Memoir: Feed Sack Dresses: Memories of a Texas Farm Girl recalls growing up in Bluff Dale

Updated: Mar 17


By CATHEY HARTMANN


If the term “feed sack dresses” is familiar to you, you were more than likely born in the first half of the last century.


According to Wikipedia, from the last half of the 19th century through the mid 20th century, commodities such as flour, sugar, feed and seed were packaged, shipped and sold in fabric bags which replaced the use of barrels which were much heavier and harder to handle.


My personal recollections of feed sack dresses come from visits to local feed stores.

I would go with my parents to purchase feed for livestock, probably chicken mash or cow feed and I would pick out a fabric I liked because it would end up being a dress that my mother made for me.


The fabrics came in all sorts of prints featuring stripes, checks or flowers.


When the feed had been used up, my mother would carefully wash the sack and the sewing would begin. I read that it took three sacks to make a dress for an adult woman, but I imagine it took only one or two for a small girl.


Girls did not wear jeans back then, so a new dress made from a feed sack or any of other material was very special.


Wearing feed sack dresses was only one recollection that I included in a small book I wrote called, Feed Sack Dresses: Memories of a Texas Farm Girl.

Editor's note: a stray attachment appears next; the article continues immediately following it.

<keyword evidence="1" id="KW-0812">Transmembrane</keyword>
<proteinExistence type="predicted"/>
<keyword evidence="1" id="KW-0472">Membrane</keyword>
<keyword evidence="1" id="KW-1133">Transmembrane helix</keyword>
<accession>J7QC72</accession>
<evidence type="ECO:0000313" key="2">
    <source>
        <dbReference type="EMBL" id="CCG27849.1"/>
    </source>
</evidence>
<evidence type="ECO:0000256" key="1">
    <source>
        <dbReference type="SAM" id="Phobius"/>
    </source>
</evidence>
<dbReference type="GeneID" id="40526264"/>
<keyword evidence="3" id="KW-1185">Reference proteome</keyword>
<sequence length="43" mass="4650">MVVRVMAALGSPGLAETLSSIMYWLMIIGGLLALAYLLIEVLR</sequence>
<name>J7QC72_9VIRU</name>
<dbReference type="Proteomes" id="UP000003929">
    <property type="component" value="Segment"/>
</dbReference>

I wrote the book after realizing how my life as a rural farm girl differed from the way my grandchildren were growing up. I would hear comments like, “Gram, I can’t believe you used to do that” or they would ask me to repeat a story I had told them of something they were not familiar with such as the many times we would go to the cellar during thunderstorms.


Over a period of two years, I began to keep notes and jotted down events and memories that I wanted to be included in my memoir.


Chapters include growing up in Bluff Dale, family history, childhood friends, going to a small school, chores around the farm, pets and animals I have loved, and the “village” of women who helped raise me.

Of course, I still think of things I wish I had included, but I am pleased with the result and urge others to do something similar.


I would give anything if my mother had kept stories of my grandfather who they lived with until he died. He was an early Erath County cattleman and since I was two when he passed, I don’t have any memories of him.


In the book, I do include a picture of me sitting in his lap and I cherish that image.


I ended the foreword with my thoughts after writing the book: This process has brought me smiles, laughter, and tears, but most of all it has given me an immense gratitude for a blessed life.


(If you are interested in a copy of the book, send $10 to Box 366, Bluff Dale, TX 76433).


Cathey Hartmann is a local historian and resident of Bluff Dale.